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Maintenance Nuts and Bolts
Michael Cowley  


It is the beginning of Fall and cooler weather...thank goodness...of course that means tons and tons of leaves to deal with.


Just a couple of notes:

  • I often write articles for various magazines such as Facilities.net/Maintenance Solutions, etc. If you don't subscribe to them and are interested in reading the articles visit our website and scroll down to Press Room on the home page.
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See You Next Month!



October's Tip of the Month:
How to Change a Negative Perception of the Maintenance Organization   
How to Tweak KPIs to Improve Performance

As I travel the country in my work I am seeing more and more organizations producing some form of Key Performance Indicator (KPI) or performance measures. This is a good thing and can only lead to improved performance over time.


We have discussed KPIs before but this month let's talk about a few steps you can take which will fine tune and tweak your KPIs to ensure they are giving you the maximum benefit for your effort.  


Those of you who don't currently use performance measures to monitor your maintenance process or wish to refresh your memory, here is a link to read the September 2012 tip entitled, "Measure Your Maintenance Performance...Are You Making a Difference?"

There are three (3) key things you can do to tweak and fine tune your KPIs:   


Ensure the Accuracy of Your Raw Data - Accuracy of your data may seem like a relatively easy component but in reality it takes quite a while to change the work order writing culture to ensure you have very accurate and real data on each and every work order. The key here is use all of the possible fields, fill in the comment sections where appropriate and most of all have accurate labor hours and parts and supplies documented for each significant work request. With accurate data the KPI sky has no limits.  


Make Sure You are Measuring the Right Things - Once you get past the accuracy problem then the next big tweak is to make sure you are measuring the proper and meaningful KPIs. Often we are measuring the wrong data because our data is so incomplete or bad that all we are able to measure are things that have no meaning or benefit to the organization. But they look good on a colorful graph!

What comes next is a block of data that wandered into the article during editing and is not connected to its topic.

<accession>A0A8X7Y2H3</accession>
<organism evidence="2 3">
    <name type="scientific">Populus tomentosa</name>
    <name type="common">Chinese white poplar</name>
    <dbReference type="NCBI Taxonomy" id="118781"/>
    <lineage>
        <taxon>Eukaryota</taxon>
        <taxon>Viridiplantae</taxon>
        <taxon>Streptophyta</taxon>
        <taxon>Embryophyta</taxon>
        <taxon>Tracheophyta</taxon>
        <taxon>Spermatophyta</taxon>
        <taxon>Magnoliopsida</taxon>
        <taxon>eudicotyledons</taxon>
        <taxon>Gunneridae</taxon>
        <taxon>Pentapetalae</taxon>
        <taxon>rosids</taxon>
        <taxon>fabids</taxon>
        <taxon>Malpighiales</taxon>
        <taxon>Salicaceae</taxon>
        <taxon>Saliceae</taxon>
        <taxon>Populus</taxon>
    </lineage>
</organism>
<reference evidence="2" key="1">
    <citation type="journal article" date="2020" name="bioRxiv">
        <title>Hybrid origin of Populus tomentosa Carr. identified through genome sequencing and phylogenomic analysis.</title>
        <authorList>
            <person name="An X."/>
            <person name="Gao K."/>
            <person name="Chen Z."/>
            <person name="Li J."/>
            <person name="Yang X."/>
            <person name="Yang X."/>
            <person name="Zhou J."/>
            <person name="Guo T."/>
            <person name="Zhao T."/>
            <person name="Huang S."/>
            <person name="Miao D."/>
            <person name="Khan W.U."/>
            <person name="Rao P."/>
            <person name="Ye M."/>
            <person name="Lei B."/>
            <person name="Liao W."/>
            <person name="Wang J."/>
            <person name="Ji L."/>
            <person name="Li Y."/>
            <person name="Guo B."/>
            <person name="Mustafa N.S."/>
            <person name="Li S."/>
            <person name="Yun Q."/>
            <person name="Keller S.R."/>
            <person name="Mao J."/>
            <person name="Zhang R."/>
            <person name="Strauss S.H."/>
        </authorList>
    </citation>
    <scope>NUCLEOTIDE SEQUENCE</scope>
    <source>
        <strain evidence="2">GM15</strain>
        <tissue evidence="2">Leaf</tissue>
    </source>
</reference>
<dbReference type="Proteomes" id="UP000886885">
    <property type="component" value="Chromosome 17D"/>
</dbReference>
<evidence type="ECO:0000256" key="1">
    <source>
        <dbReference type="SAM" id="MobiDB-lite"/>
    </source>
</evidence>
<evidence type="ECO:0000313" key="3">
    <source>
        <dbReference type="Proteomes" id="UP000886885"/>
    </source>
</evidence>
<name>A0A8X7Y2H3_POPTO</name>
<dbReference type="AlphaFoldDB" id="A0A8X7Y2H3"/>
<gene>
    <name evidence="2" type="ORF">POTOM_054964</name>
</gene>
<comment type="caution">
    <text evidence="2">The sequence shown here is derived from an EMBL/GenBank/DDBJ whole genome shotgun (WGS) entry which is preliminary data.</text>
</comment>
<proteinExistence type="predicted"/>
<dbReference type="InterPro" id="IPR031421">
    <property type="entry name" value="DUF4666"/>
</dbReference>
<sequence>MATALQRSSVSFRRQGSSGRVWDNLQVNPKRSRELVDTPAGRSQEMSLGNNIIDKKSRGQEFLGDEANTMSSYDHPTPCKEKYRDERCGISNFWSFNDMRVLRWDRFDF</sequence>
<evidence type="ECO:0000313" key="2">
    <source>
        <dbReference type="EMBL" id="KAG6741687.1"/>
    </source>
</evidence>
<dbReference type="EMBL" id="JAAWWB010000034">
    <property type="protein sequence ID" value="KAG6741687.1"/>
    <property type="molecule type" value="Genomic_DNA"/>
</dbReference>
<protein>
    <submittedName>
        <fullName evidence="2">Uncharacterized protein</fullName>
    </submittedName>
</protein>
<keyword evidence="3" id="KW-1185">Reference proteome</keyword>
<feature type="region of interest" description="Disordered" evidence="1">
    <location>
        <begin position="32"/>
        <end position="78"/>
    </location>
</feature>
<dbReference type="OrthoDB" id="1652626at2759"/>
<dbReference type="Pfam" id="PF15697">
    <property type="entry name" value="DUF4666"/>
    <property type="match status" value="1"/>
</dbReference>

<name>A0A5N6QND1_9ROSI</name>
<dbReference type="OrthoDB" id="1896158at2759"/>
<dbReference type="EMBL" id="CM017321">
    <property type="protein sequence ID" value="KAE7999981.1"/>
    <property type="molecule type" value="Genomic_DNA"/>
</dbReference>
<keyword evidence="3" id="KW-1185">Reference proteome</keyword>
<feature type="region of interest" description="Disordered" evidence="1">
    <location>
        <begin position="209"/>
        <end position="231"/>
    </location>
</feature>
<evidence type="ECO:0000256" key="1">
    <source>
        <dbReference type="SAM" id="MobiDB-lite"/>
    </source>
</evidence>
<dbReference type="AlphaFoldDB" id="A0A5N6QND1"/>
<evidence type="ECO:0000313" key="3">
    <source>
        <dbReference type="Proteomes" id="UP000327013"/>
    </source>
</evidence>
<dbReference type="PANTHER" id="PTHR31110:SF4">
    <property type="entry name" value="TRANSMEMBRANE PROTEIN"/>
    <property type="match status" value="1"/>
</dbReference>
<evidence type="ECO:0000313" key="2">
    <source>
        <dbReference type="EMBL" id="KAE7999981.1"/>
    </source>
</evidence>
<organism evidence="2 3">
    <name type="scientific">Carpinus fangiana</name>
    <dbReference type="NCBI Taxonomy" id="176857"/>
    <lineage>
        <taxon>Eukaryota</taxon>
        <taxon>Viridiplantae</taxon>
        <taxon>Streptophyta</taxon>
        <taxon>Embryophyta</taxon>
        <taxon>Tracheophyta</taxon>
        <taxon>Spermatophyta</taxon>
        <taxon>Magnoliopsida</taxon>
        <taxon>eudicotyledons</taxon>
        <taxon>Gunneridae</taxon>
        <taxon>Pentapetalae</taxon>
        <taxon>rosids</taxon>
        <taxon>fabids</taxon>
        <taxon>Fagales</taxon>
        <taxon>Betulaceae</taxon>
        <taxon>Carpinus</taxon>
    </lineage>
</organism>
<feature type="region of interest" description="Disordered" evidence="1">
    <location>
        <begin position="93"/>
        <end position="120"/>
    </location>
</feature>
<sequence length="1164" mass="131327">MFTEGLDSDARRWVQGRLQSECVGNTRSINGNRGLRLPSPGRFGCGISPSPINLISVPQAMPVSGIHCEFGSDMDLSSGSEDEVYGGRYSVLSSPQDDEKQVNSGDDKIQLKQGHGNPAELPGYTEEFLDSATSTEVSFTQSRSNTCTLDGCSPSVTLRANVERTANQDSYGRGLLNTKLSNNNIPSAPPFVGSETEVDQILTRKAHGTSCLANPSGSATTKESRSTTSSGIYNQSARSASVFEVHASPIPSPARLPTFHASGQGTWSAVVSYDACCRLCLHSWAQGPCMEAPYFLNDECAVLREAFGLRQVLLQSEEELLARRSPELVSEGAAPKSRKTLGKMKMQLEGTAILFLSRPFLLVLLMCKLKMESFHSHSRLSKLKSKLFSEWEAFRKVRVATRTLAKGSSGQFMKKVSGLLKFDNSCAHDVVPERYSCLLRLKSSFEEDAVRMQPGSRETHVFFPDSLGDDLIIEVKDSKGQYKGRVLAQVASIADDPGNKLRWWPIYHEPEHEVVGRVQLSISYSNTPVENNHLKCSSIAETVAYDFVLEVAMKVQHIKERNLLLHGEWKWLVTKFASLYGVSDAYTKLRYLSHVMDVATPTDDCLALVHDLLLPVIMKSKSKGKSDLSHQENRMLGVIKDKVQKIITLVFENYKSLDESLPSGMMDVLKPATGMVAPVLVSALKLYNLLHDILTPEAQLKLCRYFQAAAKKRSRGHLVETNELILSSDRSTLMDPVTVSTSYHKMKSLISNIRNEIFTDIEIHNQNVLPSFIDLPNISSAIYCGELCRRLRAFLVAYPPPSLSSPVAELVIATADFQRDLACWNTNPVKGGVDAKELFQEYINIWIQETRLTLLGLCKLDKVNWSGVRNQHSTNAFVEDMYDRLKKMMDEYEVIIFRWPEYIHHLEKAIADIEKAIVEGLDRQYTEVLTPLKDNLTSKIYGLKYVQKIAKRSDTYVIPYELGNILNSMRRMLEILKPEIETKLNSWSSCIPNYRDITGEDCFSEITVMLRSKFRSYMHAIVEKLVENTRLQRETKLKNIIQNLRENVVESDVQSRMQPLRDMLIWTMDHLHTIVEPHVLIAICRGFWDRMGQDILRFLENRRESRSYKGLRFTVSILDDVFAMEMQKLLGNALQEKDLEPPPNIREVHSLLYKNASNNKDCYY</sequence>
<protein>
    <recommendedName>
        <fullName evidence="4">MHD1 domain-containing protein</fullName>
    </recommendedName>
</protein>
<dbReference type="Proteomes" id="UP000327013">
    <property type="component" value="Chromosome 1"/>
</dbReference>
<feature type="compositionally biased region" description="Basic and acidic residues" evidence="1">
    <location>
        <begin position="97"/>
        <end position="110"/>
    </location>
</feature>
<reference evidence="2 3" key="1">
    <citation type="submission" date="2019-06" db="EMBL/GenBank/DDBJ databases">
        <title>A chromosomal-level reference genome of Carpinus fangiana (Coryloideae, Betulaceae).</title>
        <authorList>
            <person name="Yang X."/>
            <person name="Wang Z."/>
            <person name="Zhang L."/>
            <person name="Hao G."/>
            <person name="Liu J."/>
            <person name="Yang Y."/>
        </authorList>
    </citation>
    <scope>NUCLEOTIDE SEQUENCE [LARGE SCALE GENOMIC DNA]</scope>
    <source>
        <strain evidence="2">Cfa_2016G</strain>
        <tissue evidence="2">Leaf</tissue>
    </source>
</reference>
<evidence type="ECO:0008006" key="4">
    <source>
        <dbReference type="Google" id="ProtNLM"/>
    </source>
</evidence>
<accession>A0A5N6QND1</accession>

Some examples of measurements with little or no benefit to the organization are:  

  • # of work orders written
  • # of work orders completed
  • # of work orders closed within three months
  • # of preventive maintenance work orders complete last month
  • # of work orders put on the schedule last week
  • # of work orders in the backlog, and one of my favorites....
  • The comparison of hours documented on work orders compared to the hours a technician was paid

Now there is where the "smoke and mirrors" begin.

All of those examples to the untrained manager look great on paper with lots of colors but in reality are useless in determining the performance of your maintenance organization. The key to useful performance measures is for most of them to be displayed as a percentage of something else, example:

  • % of scheduled work completed on time compared to what you planned to do
  • % of total work completed which was properly planned
  • % of total work which was reactive or emergent

With measurements like these you can set goals and honestly rate your performance. Remember when you were back in school? You were scored on getting 8 questions right out of 10 or 80%. Not the fact that you got 8 right without knowing how many questions where on the test.  


Always have a goal displayed on your graphs or charts. That is the only way the average user of your KPIs will know how you are performing towards your objectives.


Eliminate the" Smoke and Mirrors" - The only way to guarantee accurate KPIs and eliminate the "Smoke and Mirrors" effect is to do like Ronald Reagan did during the Soviet Union nuclear arms negotiations... "Trust but Verify". This means you must audit and validate your data and your KPI results. Bad data and pretty graphs will, over time, do more harm than good.


Final point, if you don't use a particular KPI or if it no longer has meaningful benefit to your organization then delete it and find something worth calculating and posting which adds real value to the team. Constantly adjust your goals and objectives.


Remember - "You can't manage what you can't measure"



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